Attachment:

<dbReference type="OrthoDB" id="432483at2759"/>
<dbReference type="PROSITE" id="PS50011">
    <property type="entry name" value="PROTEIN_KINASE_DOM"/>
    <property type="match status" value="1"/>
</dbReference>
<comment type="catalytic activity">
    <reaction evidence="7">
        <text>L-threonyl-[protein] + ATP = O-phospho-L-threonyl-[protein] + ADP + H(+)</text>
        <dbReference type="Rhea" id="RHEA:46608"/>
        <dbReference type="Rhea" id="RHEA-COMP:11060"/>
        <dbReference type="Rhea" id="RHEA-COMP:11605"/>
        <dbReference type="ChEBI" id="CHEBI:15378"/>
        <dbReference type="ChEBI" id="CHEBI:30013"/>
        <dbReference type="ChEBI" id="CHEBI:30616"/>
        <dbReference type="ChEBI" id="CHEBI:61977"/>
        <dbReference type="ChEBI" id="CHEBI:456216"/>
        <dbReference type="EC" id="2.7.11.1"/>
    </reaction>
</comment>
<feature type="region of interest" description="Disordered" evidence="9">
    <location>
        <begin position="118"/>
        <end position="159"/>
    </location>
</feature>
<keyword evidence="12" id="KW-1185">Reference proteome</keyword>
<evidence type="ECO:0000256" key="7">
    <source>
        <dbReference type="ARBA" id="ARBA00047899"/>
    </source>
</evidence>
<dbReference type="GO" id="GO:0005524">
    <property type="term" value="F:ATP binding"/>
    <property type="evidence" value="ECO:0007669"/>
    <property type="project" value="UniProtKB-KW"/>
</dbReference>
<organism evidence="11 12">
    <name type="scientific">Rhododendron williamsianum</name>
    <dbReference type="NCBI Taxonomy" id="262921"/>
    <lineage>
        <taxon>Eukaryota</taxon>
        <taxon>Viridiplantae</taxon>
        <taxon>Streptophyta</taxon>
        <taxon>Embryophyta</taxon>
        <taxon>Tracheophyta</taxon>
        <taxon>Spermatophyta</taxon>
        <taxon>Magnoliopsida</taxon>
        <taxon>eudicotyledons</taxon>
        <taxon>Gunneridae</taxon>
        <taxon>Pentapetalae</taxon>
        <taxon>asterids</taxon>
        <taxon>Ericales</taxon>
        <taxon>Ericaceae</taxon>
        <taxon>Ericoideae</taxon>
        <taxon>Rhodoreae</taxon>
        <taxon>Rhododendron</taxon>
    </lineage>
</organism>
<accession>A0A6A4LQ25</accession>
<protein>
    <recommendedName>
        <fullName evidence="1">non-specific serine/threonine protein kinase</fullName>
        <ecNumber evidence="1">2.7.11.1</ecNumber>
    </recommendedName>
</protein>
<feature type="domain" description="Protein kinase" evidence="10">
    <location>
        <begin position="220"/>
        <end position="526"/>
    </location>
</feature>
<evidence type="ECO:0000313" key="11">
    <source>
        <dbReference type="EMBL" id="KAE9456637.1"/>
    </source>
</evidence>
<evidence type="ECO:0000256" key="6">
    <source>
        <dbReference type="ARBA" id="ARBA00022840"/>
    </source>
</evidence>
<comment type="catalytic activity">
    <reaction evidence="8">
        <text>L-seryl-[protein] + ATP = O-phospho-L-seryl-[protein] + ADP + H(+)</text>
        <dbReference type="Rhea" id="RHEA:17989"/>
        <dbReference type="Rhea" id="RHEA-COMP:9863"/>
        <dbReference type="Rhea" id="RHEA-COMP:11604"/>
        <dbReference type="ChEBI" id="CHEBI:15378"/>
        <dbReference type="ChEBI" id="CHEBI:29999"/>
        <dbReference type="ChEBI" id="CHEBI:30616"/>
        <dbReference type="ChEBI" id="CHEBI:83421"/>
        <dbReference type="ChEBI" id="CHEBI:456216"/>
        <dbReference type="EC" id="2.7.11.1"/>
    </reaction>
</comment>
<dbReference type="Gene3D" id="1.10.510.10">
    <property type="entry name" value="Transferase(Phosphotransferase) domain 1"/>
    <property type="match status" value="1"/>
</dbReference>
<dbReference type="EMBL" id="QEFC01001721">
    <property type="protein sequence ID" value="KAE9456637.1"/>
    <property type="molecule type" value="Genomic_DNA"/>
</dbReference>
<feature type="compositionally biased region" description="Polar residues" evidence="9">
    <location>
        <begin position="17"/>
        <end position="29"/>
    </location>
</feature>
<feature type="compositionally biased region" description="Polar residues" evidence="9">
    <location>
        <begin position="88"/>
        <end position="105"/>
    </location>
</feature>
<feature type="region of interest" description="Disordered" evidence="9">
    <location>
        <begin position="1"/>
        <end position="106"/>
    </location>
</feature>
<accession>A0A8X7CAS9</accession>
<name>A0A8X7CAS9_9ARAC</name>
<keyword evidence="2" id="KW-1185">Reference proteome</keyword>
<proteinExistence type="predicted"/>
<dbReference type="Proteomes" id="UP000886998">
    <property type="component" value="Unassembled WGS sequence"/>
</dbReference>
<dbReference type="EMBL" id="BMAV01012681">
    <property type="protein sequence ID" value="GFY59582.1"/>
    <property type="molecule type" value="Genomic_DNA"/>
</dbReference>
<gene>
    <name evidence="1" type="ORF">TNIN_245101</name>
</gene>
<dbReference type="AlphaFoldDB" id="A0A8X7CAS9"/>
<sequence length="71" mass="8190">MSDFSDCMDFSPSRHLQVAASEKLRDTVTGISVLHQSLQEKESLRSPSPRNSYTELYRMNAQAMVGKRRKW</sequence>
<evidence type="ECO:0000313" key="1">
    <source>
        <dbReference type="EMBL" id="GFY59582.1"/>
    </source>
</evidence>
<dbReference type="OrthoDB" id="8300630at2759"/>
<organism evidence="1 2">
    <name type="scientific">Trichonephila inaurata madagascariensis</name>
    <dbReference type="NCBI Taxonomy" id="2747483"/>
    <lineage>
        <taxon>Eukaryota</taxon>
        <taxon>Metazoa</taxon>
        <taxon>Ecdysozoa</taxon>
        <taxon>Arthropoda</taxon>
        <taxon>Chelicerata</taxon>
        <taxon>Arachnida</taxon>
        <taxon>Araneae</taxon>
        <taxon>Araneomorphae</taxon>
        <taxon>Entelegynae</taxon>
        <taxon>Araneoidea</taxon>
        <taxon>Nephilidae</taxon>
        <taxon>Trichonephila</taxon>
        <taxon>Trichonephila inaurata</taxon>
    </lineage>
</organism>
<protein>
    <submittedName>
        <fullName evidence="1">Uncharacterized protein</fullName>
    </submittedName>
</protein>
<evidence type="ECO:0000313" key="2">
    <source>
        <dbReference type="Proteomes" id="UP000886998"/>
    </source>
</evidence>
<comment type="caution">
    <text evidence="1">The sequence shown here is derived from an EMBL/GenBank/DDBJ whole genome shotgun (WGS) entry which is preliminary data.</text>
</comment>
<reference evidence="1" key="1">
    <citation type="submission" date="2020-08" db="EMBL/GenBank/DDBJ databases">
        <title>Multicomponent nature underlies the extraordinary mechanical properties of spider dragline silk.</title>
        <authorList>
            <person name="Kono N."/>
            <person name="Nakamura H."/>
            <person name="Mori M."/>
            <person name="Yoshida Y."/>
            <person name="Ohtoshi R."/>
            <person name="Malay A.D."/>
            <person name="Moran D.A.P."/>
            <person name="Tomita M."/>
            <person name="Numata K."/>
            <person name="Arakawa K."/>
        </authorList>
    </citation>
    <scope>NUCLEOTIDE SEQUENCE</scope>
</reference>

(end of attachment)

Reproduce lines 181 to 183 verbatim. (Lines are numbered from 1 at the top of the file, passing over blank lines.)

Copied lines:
            <person name="Nakamura H."/>
            <person name="Mori M."/>
            <person name="Yoshida Y."/>